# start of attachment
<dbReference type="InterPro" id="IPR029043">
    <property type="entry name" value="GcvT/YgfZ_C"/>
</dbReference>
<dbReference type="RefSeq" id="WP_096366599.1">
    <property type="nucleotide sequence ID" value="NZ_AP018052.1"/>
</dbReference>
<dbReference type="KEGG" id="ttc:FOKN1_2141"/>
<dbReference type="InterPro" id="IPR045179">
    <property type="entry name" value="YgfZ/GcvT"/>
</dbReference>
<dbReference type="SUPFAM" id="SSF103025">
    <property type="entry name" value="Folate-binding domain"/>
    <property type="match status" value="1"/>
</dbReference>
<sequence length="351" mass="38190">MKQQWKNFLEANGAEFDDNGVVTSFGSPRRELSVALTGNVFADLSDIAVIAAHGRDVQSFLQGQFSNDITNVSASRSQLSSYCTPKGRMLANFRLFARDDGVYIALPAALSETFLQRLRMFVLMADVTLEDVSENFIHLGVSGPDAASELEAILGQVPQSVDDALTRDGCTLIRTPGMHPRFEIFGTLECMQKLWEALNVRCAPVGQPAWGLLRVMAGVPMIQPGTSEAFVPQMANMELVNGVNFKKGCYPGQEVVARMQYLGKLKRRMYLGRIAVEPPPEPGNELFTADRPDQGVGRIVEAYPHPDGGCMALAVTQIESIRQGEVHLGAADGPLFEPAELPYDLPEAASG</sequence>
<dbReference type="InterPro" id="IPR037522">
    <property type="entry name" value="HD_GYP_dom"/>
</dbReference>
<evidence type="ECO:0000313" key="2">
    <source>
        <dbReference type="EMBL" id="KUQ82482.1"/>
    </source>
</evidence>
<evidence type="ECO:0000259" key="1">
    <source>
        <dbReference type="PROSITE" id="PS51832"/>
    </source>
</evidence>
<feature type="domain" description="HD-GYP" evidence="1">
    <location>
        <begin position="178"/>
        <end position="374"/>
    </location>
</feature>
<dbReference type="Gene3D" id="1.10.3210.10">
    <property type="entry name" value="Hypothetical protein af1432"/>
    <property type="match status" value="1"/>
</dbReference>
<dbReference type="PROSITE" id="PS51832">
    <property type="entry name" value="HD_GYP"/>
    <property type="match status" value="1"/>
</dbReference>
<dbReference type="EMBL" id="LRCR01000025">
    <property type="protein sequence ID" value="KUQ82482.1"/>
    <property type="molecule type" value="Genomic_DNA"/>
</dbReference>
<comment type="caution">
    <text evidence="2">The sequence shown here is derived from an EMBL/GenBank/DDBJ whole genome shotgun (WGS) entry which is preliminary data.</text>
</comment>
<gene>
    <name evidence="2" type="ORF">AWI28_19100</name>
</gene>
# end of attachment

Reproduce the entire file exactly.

<dbReference type="InterPro" id="IPR029043">
    <property type="entry name" value="GcvT/YgfZ_C"/>
</dbReference>
<dbReference type="RefSeq" id="WP_096366599.1">
    <property type="nucleotide sequence ID" value="NZ_AP018052.1"/>
</dbReference>
<dbReference type="KEGG" id="ttc:FOKN1_2141"/>
<dbReference type="InterPro" id="IPR045179">
    <property type="entry name" value="YgfZ/GcvT"/>
</dbReference>
<dbReference type="SUPFAM" id="SSF103025">
    <property type="entry name" value="Folate-binding domain"/>
    <property type="match status" value="1"/>
</dbReference>
<sequence length="351" mass="38190">MKQQWKNFLEANGAEFDDNGVVTSFGSPRRELSVALTGNVFADLSDIAVIAAHGRDVQSFLQGQFSNDITNVSASRSQLSSYCTPKGRMLANFRLFARDDGVYIALPAALSETFLQRLRMFVLMADVTLEDVSENFIHLGVSGPDAASELEAILGQVPQSVDDALTRDGCTLIRTPGMHPRFEIFGTLECMQKLWEALNVRCAPVGQPAWGLLRVMAGVPMIQPGTSEAFVPQMANMELVNGVNFKKGCYPGQEVVARMQYLGKLKRRMYLGRIAVEPPPEPGNELFTADRPDQGVGRIVEAYPHPDGGCMALAVTQIESIRQGEVHLGAADGPLFEPAELPYDLPEAASG</sequence>
<dbReference type="InterPro" id="IPR037522">
    <property type="entry name" value="HD_GYP_dom"/>
</dbReference>
<evidence type="ECO:0000313" key="2">
    <source>
        <dbReference type="EMBL" id="KUQ82482.1"/>
    </source>
</evidence>
<evidence type="ECO:0000259" key="1">
    <source>
        <dbReference type="PROSITE" id="PS51832"/>
    </source>
</evidence>
<feature type="domain" description="HD-GYP" evidence="1">
    <location>
        <begin position="178"/>
        <end position="374"/>
    </location>
</feature>
<dbReference type="Gene3D" id="1.10.3210.10">
    <property type="entry name" value="Hypothetical protein af1432"/>
    <property type="match status" value="1"/>
</dbReference>
<dbReference type="PROSITE" id="PS51832">
    <property type="entry name" value="HD_GYP"/>
    <property type="match status" value="1"/>
</dbReference>
<dbReference type="EMBL" id="LRCR01000025">
    <property type="protein sequence ID" value="KUQ82482.1"/>
    <property type="molecule type" value="Genomic_DNA"/>
</dbReference>
<comment type="caution">
    <text evidence="2">The sequence shown here is derived from an EMBL/GenBank/DDBJ whole genome shotgun (WGS) entry which is preliminary data.</text>
</comment>
<gene>
    <name evidence="2" type="ORF">AWI28_19100</name>
</gene>